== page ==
Designing Facebook Ads that Work

Have you been frustrated with all the hoopla around Facebook advertising only to discover that it doesn’t work for your business? Or even worse, have you hired a Facebook ads expert and still wasted time and money?

You’re not alone. Many event professionals struggle to make Facebook ads effective but end up wasting both time and money without much return.

Yet it is possible to use Facebook ads not just to increase revenue, but also improve your marketing in other areas.

I’ve found that success boils down to two basic steps:

1. Taking the time to plan and design your ads

2. Setting your ads up properly in Facebook manager

With that in mind, today I'd like to focus on walking you through the first step: designing great ads.

I was on a strategy call with a woman who wanted help figuring out why her Facebook ads were not working. After a few quick questions about her goals and audience, I learned she had “hired a guy” in Denmark to “handle her Facebook advertising.”

She admitted his not being able to speak English could have contributed to the failure of her ads.

Another friend of mine hired a very fluent college student for $12/hour to run her ads for an event. They failed as well.

The problem with both of these scenarios isn’t whether or not one can speak English or command top pay. The problem is each business owner failed to take responsibility for the message. 

Put simply, ads are merely a vehicle for a message you’re trying to convey to your target market.

You can hire the smartest people in the world to handle the technical aspects of setting up your ads in Facebook, but if you don’t take the time to actually craft great ads, your ads will fail every time.

How do you make effective ads that stand-out?

The good old-fashioned brainstorm

Think about what you’re trying to accomplish and what would prompt your audience to take action. For example, if you’re trying to get people to inquire about your services, what information do they need before they can take that step? What will spark curiosity, titillate their senses, or inspire them to take action? What objections might they have? What are their fears when it comes to booking you? What are they trying to accomplish by booking you?

Don’t just assume that they will book you because they want to eat great food. Go deeper and think of what motivates them emotionally. People don’t book based on logic. They book based on emotion, then use logic to justify their decision.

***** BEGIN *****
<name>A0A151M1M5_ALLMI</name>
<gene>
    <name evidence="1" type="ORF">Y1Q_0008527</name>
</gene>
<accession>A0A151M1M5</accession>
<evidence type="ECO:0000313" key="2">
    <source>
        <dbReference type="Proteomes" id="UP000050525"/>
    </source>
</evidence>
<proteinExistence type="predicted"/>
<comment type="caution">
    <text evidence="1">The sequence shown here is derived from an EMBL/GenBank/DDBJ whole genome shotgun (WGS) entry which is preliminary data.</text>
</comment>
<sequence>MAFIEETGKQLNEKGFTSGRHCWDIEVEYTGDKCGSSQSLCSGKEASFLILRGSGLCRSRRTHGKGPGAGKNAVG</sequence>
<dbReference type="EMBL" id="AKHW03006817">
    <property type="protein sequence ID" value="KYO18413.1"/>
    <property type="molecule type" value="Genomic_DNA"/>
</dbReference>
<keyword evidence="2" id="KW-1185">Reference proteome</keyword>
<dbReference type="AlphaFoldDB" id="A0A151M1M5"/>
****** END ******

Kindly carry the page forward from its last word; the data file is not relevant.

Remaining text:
Once you’ve completed your brainstorm, narrow your ideas down to two or three themes or concepts. (Spoiler alert, these are what you’ll use to test ads.)

Consider how to use images and videos to support each idea. If you’re leading with a gourmet food theme, you’ll need beautiful and inspiring images and/or video of gourmet food. If you have a theme about guests delighting in the experience of eating the food, you’ll want images and video showcasing people eating, laughing, and talking about how amazing the food is.

Finally, plan on creating three to four images or videos for each theme. You don’t want to run just one ad at a time, unless your goal is to waste time and money fast. Instead, you’ll be a savvy marketer and test multiple images, videos and headlines to see which ones work best for your audience. (We’ll address testing in step 2.)

“People are on social media to be social, not to look at ads.”

Keep in mind that when you are selecting images and video, they should inspire your audience. Make your ad look as organic as possible. People are on social media to be social, not to look at ads.

Also, since most people use social media on their smartphones your content should be “thumb-stopping.” An easy way to be “thumb-stopping” with your ads is to create ads the way you would an organic post. Then add your strong Call to Action.

Start writing

Now that you have themes and some ideas for your images and video, it’s time to start writing. 

For each theme, you’ll want to test three to four headlines. We limit Facebook ad testing to images and headlines. That’s the content that is most scannable and most likely to “stop the thumb.”

Facebook ads have three places to enter text (or “copy” as they call it in Marketing Land).

Text: This is the place you would normally write your comment in an organic post. It sits at the top of the ad and makes the ad look and feel more organic. Write one block of text for each theme you came up with.

Headline: The headline is the prominent bold text below the image or video that catches the eye and promises something amazing. You have 40 characters to hook your target market. Write three headlines for each of your themes.

News Feed Description: The text displayed below the headline. It should emphasize why people should take action. Note: this won’t appear in all placements. Write one description for each theme (not for each post).

Designing great ads is only half the battle. If you can’t get your ads in front of the right people (i.e., people who want to do business with you) even the best ads will fail. Next month, I’ll cover how to use Facebook’s powerful algorithm to deliver your ads to the exact people who are most likely to book your services.

Christie Osborne

Owner | Mountainside Media

Christie Osborne is the owner of Mountainside Media, a company that helps event industry professionals brands develop scalable marketing strategies that brings in more inquiries and leads. Christie is a national educator with recent speaking engagements at NACE Experience, WIPA and the ABC Conference.